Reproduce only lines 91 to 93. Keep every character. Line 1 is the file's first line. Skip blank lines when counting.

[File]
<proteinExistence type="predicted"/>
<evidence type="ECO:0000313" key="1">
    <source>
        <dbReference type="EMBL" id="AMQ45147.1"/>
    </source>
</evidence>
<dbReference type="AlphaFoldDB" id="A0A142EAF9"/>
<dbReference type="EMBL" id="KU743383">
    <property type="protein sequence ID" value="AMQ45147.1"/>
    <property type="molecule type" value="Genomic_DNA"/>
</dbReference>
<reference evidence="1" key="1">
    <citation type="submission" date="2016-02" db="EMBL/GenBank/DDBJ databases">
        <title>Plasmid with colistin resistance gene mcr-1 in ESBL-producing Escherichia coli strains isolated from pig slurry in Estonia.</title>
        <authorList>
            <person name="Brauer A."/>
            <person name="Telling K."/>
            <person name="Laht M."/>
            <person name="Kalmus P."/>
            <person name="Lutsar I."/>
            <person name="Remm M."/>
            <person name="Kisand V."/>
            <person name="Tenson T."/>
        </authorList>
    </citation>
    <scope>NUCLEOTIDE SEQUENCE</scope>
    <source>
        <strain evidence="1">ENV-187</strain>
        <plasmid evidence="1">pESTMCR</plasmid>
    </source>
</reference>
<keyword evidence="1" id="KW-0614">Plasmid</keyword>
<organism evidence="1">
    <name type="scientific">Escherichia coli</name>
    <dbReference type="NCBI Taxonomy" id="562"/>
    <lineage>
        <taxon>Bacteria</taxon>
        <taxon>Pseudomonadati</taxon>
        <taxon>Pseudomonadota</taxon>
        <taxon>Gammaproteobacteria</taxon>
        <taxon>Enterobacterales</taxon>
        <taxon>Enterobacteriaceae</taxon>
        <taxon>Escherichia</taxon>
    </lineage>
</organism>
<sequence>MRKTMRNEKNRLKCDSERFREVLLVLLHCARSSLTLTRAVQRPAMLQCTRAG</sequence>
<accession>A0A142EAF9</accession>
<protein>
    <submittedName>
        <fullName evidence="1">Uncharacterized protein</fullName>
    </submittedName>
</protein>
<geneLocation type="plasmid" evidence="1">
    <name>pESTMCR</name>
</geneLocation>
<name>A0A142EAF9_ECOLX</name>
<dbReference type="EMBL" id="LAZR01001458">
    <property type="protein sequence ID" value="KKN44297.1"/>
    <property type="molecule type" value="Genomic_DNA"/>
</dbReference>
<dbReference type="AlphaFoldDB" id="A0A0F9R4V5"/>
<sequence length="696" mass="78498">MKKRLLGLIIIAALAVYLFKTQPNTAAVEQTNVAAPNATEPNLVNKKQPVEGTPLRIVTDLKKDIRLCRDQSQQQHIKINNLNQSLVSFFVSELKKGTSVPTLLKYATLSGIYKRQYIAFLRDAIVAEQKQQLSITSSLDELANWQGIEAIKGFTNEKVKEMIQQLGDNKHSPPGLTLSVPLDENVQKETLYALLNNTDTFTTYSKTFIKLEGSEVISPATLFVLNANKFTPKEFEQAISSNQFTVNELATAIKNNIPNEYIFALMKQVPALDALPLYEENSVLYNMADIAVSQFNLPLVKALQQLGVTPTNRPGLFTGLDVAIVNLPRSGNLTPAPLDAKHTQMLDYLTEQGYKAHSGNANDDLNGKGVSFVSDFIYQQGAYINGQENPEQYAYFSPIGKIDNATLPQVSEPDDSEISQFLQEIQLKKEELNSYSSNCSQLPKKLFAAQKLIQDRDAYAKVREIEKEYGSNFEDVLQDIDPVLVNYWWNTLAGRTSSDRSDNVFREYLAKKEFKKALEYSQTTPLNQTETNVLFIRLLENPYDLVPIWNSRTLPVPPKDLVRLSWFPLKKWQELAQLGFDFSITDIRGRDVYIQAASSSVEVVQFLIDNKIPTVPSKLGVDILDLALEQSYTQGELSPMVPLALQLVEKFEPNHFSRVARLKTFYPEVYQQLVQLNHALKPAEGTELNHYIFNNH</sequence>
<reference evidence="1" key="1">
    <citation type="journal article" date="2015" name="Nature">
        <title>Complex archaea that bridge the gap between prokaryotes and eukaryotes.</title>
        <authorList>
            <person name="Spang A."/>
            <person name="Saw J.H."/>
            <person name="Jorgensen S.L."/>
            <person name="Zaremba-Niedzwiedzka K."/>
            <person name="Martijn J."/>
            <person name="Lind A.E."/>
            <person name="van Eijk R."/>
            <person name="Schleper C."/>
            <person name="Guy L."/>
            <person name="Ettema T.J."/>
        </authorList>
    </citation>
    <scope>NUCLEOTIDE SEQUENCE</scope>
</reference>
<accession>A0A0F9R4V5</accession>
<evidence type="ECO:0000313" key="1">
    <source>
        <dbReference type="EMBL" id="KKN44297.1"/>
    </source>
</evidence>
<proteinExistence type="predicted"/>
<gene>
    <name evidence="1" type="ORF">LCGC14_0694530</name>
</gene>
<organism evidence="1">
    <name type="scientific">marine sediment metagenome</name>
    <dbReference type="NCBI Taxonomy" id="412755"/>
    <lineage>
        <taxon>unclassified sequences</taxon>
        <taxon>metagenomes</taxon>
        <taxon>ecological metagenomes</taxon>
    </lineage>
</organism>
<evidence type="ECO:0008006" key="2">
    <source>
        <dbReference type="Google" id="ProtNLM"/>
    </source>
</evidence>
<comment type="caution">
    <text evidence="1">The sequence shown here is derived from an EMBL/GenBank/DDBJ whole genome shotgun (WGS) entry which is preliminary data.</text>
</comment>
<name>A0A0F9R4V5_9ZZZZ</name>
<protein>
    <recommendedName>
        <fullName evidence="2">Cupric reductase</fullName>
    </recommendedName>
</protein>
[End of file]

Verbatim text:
<organism evidence="1">
    <name type="scientific">marine sediment metagenome</name>
    <dbReference type="NCBI Taxonomy" id="412755"/>